Genital herpes infection is a sexually transmitted disease caused by the herpes simplex virus types 1 and 2. Herpes infections are common. One study found that over 45 million people in the United States have had a genital herpes infection.
The virus is released from the skin of the infected person and transmitted through sexual contact. While the virus is more likely to be transmitted during an active outbreak (when you can see the presence of genital sores), it can also be transmitted between outbreaks (when there are no visible sores). Studies have shown that patients without active lesions can still shed the virus on 3 to 6 percent of days. In addition, one study looking at the rate of transmission found that in 70 percent of patients, transmission of genital herpes was linked to sexual contact during periods of asymptomatic viral shedding (when there were no visible sores).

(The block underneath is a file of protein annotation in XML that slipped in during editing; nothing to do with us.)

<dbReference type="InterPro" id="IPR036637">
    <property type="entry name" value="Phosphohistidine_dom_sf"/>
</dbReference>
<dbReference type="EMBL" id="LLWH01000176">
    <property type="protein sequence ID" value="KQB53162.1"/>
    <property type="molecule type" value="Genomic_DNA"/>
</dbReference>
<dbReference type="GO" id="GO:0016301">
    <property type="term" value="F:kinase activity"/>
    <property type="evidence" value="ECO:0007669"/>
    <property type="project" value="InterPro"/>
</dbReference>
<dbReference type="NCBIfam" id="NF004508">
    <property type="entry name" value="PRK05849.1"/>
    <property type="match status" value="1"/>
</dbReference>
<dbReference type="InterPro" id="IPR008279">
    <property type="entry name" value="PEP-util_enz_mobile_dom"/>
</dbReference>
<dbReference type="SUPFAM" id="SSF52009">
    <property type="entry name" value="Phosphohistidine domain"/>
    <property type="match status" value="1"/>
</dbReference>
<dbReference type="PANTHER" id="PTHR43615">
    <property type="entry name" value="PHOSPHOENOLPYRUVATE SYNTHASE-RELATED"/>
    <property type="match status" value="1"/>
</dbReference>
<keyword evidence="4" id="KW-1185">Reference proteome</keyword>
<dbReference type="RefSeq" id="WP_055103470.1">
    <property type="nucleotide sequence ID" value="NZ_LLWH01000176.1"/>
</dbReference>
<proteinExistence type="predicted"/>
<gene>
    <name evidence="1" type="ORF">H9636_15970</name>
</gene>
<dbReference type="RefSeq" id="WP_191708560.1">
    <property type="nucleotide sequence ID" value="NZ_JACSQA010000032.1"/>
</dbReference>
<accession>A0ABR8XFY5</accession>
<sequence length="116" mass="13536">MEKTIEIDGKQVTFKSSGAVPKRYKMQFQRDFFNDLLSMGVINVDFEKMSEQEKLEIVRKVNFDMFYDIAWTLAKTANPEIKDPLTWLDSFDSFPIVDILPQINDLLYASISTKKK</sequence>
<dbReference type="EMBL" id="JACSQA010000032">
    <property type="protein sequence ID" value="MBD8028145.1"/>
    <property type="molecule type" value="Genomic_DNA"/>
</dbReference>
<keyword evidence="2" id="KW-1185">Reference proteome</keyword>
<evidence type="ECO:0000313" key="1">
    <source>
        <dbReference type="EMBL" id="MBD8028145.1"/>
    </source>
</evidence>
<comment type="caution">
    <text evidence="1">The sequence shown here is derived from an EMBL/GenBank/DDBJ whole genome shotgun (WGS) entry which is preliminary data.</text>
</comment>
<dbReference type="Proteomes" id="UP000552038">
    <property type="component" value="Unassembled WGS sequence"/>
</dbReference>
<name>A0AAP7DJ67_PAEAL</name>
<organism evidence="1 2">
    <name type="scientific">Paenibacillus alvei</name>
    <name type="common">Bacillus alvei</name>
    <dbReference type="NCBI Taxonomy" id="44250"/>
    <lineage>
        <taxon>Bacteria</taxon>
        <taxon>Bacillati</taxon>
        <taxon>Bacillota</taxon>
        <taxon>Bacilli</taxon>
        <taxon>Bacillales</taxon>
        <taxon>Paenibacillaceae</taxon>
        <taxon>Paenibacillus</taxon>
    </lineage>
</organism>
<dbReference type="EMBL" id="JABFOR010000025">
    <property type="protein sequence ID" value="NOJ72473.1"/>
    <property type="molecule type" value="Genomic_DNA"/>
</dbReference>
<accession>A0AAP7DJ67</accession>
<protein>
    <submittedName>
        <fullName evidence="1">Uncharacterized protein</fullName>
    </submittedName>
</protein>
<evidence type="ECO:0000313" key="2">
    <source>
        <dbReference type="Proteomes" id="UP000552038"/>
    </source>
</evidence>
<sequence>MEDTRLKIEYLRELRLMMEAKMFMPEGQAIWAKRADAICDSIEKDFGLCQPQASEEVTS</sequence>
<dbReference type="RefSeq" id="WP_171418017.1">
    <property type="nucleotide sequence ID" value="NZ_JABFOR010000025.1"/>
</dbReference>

You can do several things to decrease your risk of acquiring herpes. First and foremost, abstaining from sexual activity is the best protection against contracting genital herpes. However, if you are sexually active, condoms do decrease the risk of transmission. Remember, any direct contact between mucous membranes (i.e., the kind of contact that occurs during oral, vaginal or anal sex) can lead to viral transmission. Also, if your current partner has genital herpes, they may want to consider suppressive therapy, which has been shown to decrease the rate of viral shedding and thus helps to reduce the likelihood of transmission.
Note that using a condom decreases transmission, but ONLY by about 50%.
Herpes can be transmitted with oral to oral, genital to oral, or gential to genital contact.
Some folks get outbreaks on the buttocks and assume their genitalia is clear, but this is a myth. If you have a lesion on the buttocks, covering it up with a band-aid and then having unprotected sex exposes your partner to herpes.
You can even get herpes from a toilet seat. So get into the habit of putting TP down on public toilet seats, or just hovering. (This is why so many women get herpes on the buttocks.)